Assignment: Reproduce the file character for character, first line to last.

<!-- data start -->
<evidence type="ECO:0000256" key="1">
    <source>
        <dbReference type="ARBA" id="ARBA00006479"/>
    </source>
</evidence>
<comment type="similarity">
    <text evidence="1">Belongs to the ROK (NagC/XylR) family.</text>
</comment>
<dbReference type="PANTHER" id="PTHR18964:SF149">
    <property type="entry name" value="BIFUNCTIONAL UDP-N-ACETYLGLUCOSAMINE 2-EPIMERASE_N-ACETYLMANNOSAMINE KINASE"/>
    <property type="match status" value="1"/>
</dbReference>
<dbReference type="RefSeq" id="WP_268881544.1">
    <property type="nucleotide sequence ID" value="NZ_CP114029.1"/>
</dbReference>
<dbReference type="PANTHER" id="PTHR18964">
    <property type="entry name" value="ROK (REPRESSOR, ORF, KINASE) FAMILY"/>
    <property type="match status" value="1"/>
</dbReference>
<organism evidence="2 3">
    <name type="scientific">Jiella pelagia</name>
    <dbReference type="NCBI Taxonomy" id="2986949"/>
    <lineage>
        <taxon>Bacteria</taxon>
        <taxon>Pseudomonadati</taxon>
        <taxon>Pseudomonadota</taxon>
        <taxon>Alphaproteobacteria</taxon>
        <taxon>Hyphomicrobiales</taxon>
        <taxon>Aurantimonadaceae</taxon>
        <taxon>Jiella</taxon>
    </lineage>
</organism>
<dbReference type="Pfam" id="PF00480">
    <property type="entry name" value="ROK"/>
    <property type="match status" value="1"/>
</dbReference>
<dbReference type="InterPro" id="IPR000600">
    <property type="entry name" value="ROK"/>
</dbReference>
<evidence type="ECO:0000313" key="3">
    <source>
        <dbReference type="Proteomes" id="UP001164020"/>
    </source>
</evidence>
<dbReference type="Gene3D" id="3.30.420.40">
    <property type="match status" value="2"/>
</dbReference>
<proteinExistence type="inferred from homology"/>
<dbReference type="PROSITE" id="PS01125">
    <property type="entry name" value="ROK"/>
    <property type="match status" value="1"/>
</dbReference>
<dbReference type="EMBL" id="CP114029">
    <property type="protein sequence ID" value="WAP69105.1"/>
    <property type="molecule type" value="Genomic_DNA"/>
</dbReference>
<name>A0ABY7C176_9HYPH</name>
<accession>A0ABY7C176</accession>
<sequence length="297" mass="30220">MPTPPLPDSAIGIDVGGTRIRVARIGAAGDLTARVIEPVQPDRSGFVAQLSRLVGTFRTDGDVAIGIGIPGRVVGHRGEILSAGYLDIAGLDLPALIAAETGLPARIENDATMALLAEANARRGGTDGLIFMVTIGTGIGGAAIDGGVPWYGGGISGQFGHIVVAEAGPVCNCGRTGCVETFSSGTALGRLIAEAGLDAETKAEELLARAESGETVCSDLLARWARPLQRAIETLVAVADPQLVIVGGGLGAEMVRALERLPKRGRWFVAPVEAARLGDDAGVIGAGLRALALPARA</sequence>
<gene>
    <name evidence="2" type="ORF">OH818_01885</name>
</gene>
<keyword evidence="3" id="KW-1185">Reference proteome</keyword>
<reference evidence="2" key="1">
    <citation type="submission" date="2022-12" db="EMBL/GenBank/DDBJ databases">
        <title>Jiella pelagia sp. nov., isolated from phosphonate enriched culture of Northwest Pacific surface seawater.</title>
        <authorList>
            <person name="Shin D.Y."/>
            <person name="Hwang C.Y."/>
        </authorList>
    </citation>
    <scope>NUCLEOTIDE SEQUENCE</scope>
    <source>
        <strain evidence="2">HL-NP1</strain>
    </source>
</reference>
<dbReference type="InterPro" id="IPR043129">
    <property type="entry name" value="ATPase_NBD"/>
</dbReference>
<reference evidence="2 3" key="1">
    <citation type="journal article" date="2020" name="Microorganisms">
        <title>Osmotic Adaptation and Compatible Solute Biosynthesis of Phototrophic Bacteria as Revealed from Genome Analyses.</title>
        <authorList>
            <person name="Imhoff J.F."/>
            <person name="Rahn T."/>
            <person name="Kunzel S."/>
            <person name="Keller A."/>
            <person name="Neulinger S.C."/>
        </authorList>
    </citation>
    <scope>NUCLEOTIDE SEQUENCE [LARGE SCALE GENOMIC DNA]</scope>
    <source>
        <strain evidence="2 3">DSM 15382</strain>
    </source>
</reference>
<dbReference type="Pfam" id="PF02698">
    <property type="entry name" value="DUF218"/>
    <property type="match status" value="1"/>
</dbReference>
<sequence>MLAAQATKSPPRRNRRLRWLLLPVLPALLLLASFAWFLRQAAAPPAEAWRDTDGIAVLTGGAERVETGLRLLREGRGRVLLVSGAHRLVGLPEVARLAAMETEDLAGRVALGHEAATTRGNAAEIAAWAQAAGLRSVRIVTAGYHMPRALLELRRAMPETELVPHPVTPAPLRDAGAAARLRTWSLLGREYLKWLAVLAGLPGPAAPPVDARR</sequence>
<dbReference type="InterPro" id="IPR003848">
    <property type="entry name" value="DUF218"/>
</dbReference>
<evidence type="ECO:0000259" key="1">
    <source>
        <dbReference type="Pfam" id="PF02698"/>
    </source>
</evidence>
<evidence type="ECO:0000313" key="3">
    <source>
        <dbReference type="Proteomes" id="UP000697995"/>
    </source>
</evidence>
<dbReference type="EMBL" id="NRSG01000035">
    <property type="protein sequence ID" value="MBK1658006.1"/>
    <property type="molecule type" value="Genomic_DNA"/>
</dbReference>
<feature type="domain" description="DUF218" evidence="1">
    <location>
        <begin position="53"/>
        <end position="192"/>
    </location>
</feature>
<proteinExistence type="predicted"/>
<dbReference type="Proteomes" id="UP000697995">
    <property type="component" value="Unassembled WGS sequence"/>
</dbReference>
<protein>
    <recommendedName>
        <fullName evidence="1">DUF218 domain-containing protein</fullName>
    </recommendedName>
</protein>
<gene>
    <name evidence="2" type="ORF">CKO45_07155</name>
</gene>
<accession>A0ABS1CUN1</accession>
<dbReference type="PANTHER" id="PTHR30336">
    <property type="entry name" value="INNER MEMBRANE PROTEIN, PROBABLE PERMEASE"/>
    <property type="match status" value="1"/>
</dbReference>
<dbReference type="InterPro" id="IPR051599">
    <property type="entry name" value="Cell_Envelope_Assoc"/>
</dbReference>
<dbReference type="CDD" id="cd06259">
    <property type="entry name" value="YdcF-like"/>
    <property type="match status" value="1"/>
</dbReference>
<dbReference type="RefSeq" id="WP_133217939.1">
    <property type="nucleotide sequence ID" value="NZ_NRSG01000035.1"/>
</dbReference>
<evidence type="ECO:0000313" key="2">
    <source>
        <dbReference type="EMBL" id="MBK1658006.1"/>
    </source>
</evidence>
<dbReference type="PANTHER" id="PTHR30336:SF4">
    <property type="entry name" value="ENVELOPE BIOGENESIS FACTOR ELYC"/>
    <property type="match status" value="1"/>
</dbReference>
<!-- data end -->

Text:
<evidence type="ECO:0000256" key="1">
    <source>
        <dbReference type="ARBA" id="ARBA00006479"/>
    </source>
</evidence>
<comment type="similarity">
    <text evidence="1">Belongs to the ROK (NagC/XylR) family.</text>
</comment>
<dbReference type="PANTHER" id="PTHR18964:SF149">
    <property type="entry name" value="BIFUNCTIONAL UDP-N-ACETYLGLUCOSAMINE 2-EPIMERASE_N-ACETYLMANNOSAMINE KINASE"/>
    <property type="match status" value="1"/>
</dbReference>
<dbReference type="RefSeq" id="WP_268881544.1">
    <property type="nucleotide sequence ID" value="NZ_CP114029.1"/>
</dbReference>
<dbReference type="PANTHER" id="PTHR18964">
    <property type="entry name" value="ROK (REPRESSOR, ORF, KINASE) FAMILY"/>
    <property type="match status" value="1"/>
</dbReference>
<organism evidence="2 3">
    <name type="scientific">Jiella pelagia</name>
    <dbReference type="NCBI Taxonomy" id="2986949"/>
    <lineage>
        <taxon>Bacteria</taxon>
        <taxon>Pseudomonadati</taxon>
        <taxon>Pseudomonadota</taxon>
        <taxon>Alphaproteobacteria</taxon>
        <taxon>Hyphomicrobiales</taxon>
        <taxon>Aurantimonadaceae</taxon>
        <taxon>Jiella</taxon>
    </lineage>
</organism>
<dbReference type="Pfam" id="PF00480">
    <property type="entry name" value="ROK"/>
    <property type="match status" value="1"/>
</dbReference>
<dbReference type="InterPro" id="IPR000600">
    <property type="entry name" value="ROK"/>
</dbReference>
<evidence type="ECO:0000313" key="3">
    <source>
        <dbReference type="Proteomes" id="UP001164020"/>
    </source>
</evidence>
<dbReference type="Gene3D" id="3.30.420.40">
    <property type="match status" value="2"/>
</dbReference>
<proteinExistence type="inferred from homology"/>
<dbReference type="PROSITE" id="PS01125">
    <property type="entry name" value="ROK"/>
    <property type="match status" value="1"/>
</dbReference>
<dbReference type="EMBL" id="CP114029">
    <property type="protein sequence ID" value="WAP69105.1"/>
    <property type="molecule type" value="Genomic_DNA"/>
</dbReference>
<name>A0ABY7C176_9HYPH</name>
<accession>A0ABY7C176</accession>
<sequence length="297" mass="30220">MPTPPLPDSAIGIDVGGTRIRVARIGAAGDLTARVIEPVQPDRSGFVAQLSRLVGTFRTDGDVAIGIGIPGRVVGHRGEILSAGYLDIAGLDLPALIAAETGLPARIENDATMALLAEANARRGGTDGLIFMVTIGTGIGGAAIDGGVPWYGGGISGQFGHIVVAEAGPVCNCGRTGCVETFSSGTALGRLIAEAGLDAETKAEELLARAESGETVCSDLLARWARPLQRAIETLVAVADPQLVIVGGGLGAEMVRALERLPKRGRWFVAPVEAARLGDDAGVIGAGLRALALPARA</sequence>
<gene>
    <name evidence="2" type="ORF">OH818_01885</name>
</gene>
<keyword evidence="3" id="KW-1185">Reference proteome</keyword>
<reference evidence="2" key="1">
    <citation type="submission" date="2022-12" db="EMBL/GenBank/DDBJ databases">
        <title>Jiella pelagia sp. nov., isolated from phosphonate enriched culture of Northwest Pacific surface seawater.</title>
        <authorList>
            <person name="Shin D.Y."/>
            <person name="Hwang C.Y."/>
        </authorList>
    </citation>
    <scope>NUCLEOTIDE SEQUENCE</scope>
    <source>
        <strain evidence="2">HL-NP1</strain>
    </source>
</reference>
<dbReference type="InterPro" id="IPR043129">
    <property type="entry name" value="ATPase_NBD"/>
</dbReference>
<reference evidence="2 3" key="1">
    <citation type="journal article" date="2020" name="Microorganisms">
        <title>Osmotic Adaptation and Compatible Solute Biosynthesis of Phototrophic Bacteria as Revealed from Genome Analyses.</title>
        <authorList>
            <person name="Imhoff J.F."/>
            <person name="Rahn T."/>
            <person name="Kunzel S."/>
            <person name="Keller A."/>
            <person name="Neulinger S.C."/>
        </authorList>
    </citation>
    <scope>NUCLEOTIDE SEQUENCE [LARGE SCALE GENOMIC DNA]</scope>
    <source>
        <strain evidence="2 3">DSM 15382</strain>
    </source>
</reference>
<dbReference type="Pfam" id="PF02698">
    <property type="entry name" value="DUF218"/>
    <property type="match status" value="1"/>
</dbReference>
<sequence>MLAAQATKSPPRRNRRLRWLLLPVLPALLLLASFAWFLRQAAAPPAEAWRDTDGIAVLTGGAERVETGLRLLREGRGRVLLVSGAHRLVGLPEVARLAAMETEDLAGRVALGHEAATTRGNAAEIAAWAQAAGLRSVRIVTAGYHMPRALLELRRAMPETELVPHPVTPAPLRDAGAAARLRTWSLLGREYLKWLAVLAGLPGPAAPPVDARR</sequence>
<dbReference type="InterPro" id="IPR003848">
    <property type="entry name" value="DUF218"/>
</dbReference>
<evidence type="ECO:0000259" key="1">
    <source>
        <dbReference type="Pfam" id="PF02698"/>
    </source>
</evidence>
<evidence type="ECO:0000313" key="3">
    <source>
        <dbReference type="Proteomes" id="UP000697995"/>
    </source>
</evidence>
<dbReference type="EMBL" id="NRSG01000035">
    <property type="protein sequence ID" value="MBK1658006.1"/>
    <property type="molecule type" value="Genomic_DNA"/>
</dbReference>
<feature type="domain" description="DUF218" evidence="1">
    <location>
        <begin position="53"/>
        <end position="192"/>
    </location>
</feature>
<proteinExistence type="predicted"/>
<dbReference type="Proteomes" id="UP000697995">
    <property type="component" value="Unassembled WGS sequence"/>
</dbReference>
<protein>
    <recommendedName>
        <fullName evidence="1">DUF218 domain-containing protein</fullName>
    </recommendedName>
</protein>
<gene>
    <name evidence="2" type="ORF">CKO45_07155</name>
</gene>
<accession>A0ABS1CUN1</accession>
<dbReference type="PANTHER" id="PTHR30336">
    <property type="entry name" value="INNER MEMBRANE PROTEIN, PROBABLE PERMEASE"/>
    <property type="match status" value="1"/>
</dbReference>
<dbReference type="InterPro" id="IPR051599">
    <property type="entry name" value="Cell_Envelope_Assoc"/>
</dbReference>
<dbReference type="CDD" id="cd06259">
    <property type="entry name" value="YdcF-like"/>
    <property type="match status" value="1"/>
</dbReference>
<dbReference type="RefSeq" id="WP_133217939.1">
    <property type="nucleotide sequence ID" value="NZ_NRSG01000035.1"/>
</dbReference>
<evidence type="ECO:0000313" key="2">
    <source>
        <dbReference type="EMBL" id="MBK1658006.1"/>
    </source>
</evidence>
<dbReference type="PANTHER" id="PTHR30336:SF4">
    <property type="entry name" value="ENVELOPE BIOGENESIS FACTOR ELYC"/>
    <property type="match status" value="1"/>
</dbReference>